Mental Monday: Rejection

Hey, welcome back to Mental Monday where today will be talking about rejection. I know what you’re thinking. “Everybody who’s been rejected went through depression.” Yeah true, very true, but how about the people who are dealing with depression every day of their lives? See, people think that rejection is a simple thing to get over, but with someone with depression, it’s not so simple. That person’s mind is spinning out of control with so many negative thoughts and with those negative thoughts come negative actions.

As we all know this week the one holiday that I hate the most, Valentine’s day is going to be here and let’s face it. If you’re like me and/or reading this, you don’t have a Valentine this year. For me, this would be like…you know what we’re not going to go there right now. Let’s stay on the topic at hand. What to do and not to do during rejections.

What to Do?

Look, I get it, I really do. Rejection is like an arrow going through heart, but instead of you falling in love. You’re bleeding out your emotions all over your pillow. Wondering why that boy or that girl turned you down. Especially when you thought you had a chance. You sat there and asked yourself what made you stick out from the rest of them. Only to get shot down and lose to someone that you think was less worthy than you for that person’s love.

Clearly, you were wrong. Clearly, you made a miscalculation. However, the best thing you should do is let out all your anger and frustrations out. Just let out all the pain. If you want to cry for hours let the tears flow. If you want to listen to sad music for a while go ahead. Maybe a sad movie might help. Just make sure you release the pain your feeling in a positive way.

Next, you should try and talk to the person that rejected to see what they say. Getting answers/closure is a great way to start healing from the ordeal. As well as learn a few things about yourself. Some people do reject you for good reasons, while others not so much. But we’ll talk about that in a minute.

After that, you should try to see if anything you learn about the rejection can be changed. Try to improve on any flaws that you think can use some sprucing up. Remember though you’re only human and you will always have flaws. So, for everything that is holy, don’t try to make yourself a perfect person. It won’t work.

Finally, you should just be yourself for a while. Forgive the person that rejected you and tell him/her thank you for the lesson. Or don’t, it doesn’t really matter at this point. Just know that stopping and thinking about yourself for a minute can help you heal and let you move on with life.

What Not to Do?

Do not under any circumstances drag this person through the mud. Whether that’s literally or figuratively just don’t do it. Why? Well, we don’t what everyone thinking you’re crazy and that’s why you got rejected. Or people believing that you’re childish because you can’t handle it. Acting out in a negative way like that does not help you at all, and it’s best to follow the do’s above.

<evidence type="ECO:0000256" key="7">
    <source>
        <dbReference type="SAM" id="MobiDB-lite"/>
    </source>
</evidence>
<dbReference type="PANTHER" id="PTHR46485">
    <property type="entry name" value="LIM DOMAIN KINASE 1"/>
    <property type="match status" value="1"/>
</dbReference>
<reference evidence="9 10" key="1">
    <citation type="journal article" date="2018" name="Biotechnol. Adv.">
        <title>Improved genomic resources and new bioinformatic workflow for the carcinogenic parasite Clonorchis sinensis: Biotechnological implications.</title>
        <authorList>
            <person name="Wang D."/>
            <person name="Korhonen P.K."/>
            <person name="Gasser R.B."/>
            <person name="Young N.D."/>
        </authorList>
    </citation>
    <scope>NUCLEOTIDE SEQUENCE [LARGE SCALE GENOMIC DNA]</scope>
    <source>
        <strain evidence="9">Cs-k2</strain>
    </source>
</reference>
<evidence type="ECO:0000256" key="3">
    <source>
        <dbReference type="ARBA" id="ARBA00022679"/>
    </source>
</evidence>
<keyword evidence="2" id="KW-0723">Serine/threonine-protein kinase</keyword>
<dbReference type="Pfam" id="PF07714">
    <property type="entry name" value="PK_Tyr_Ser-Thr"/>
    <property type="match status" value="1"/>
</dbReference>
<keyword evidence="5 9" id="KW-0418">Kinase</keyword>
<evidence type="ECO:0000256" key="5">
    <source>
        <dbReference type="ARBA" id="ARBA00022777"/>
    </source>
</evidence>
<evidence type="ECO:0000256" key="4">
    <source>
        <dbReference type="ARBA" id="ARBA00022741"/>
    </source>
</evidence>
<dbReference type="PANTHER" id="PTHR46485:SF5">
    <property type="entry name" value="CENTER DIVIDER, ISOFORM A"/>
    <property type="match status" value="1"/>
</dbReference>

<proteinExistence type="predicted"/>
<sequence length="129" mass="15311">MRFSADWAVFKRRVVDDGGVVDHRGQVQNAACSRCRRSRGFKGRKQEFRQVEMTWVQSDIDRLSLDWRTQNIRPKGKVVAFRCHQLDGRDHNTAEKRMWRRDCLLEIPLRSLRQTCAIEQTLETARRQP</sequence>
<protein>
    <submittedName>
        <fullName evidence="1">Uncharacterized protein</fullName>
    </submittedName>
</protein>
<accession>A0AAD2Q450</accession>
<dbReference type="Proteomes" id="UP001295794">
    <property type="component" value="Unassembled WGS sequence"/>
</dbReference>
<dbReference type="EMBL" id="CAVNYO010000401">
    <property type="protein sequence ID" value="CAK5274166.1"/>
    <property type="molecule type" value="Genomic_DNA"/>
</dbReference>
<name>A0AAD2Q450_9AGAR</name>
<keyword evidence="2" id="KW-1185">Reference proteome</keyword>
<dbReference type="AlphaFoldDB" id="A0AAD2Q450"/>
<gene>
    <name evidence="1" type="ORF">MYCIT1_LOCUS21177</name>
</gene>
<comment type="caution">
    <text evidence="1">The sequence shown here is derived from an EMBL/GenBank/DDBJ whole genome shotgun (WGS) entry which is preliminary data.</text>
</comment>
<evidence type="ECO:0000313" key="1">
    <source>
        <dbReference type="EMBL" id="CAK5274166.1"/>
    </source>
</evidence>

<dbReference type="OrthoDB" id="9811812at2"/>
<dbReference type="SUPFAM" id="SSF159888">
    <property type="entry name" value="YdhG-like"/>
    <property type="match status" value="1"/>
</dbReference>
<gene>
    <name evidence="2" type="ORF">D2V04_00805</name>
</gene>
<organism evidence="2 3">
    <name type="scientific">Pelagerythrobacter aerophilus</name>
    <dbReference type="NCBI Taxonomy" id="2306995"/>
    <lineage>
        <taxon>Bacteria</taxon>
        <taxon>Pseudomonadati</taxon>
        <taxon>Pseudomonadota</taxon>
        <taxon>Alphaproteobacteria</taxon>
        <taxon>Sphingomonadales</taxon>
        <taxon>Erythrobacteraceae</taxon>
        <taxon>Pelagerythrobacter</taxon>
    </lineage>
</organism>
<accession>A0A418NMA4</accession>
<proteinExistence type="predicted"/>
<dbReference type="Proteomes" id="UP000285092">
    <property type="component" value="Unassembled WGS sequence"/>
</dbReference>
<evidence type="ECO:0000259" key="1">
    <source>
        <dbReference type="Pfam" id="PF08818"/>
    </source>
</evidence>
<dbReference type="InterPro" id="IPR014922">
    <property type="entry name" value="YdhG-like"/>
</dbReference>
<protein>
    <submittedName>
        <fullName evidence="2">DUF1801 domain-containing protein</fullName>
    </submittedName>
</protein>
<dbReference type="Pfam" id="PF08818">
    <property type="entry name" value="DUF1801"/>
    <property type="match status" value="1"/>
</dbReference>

Don’t punch a wall. I met people who got so upset that they started punching a wall…a brick wall. You can imagine the damage they done to their hands by doing so. So, if you want to punch something. Please, invest in a punching bag, just look one up on Amazon or Walmart. Just don’t punch a wall.

Don’t start cutting up pictures of them. I never saw the point of that, and it only makes you think of violent thoughts towards said person. So, no cutting up pictures. Just throw them away or bury them in your closet. That doesn’t mean to stash that said person in your closet either.

Don’t blame yourself for your shortcomings. I know that I mention earlier that you should work on your flaws. That’s just some bs. If your flaws don’t really have a negative effect on the person that rejected, you. Then you’re fine and they just don’t see the special person you could’ve been in their life. So, try your best not to blame yourself, you’ll make it worse on you.


People who are dealing with depression handle rejection differently. Some may deal with it for one day and be okay the next day. Some deal with it in weeks, maybe months at a time. The bottom line is people with depression deal with rejection and heartaches more than someone that isn’t depressed. Therefore, we deal with it differently. To the person that’s reading this and wondering how to handle rejection. It doesn’t matter how long you take. Whether that’s a day, weeks, or even a month. If you just take my advice on the dos. It’ll help you on the path to healing and moving on in life, and maybe one day that special person will come in your life. Right now, all I want you to do is fight and live.


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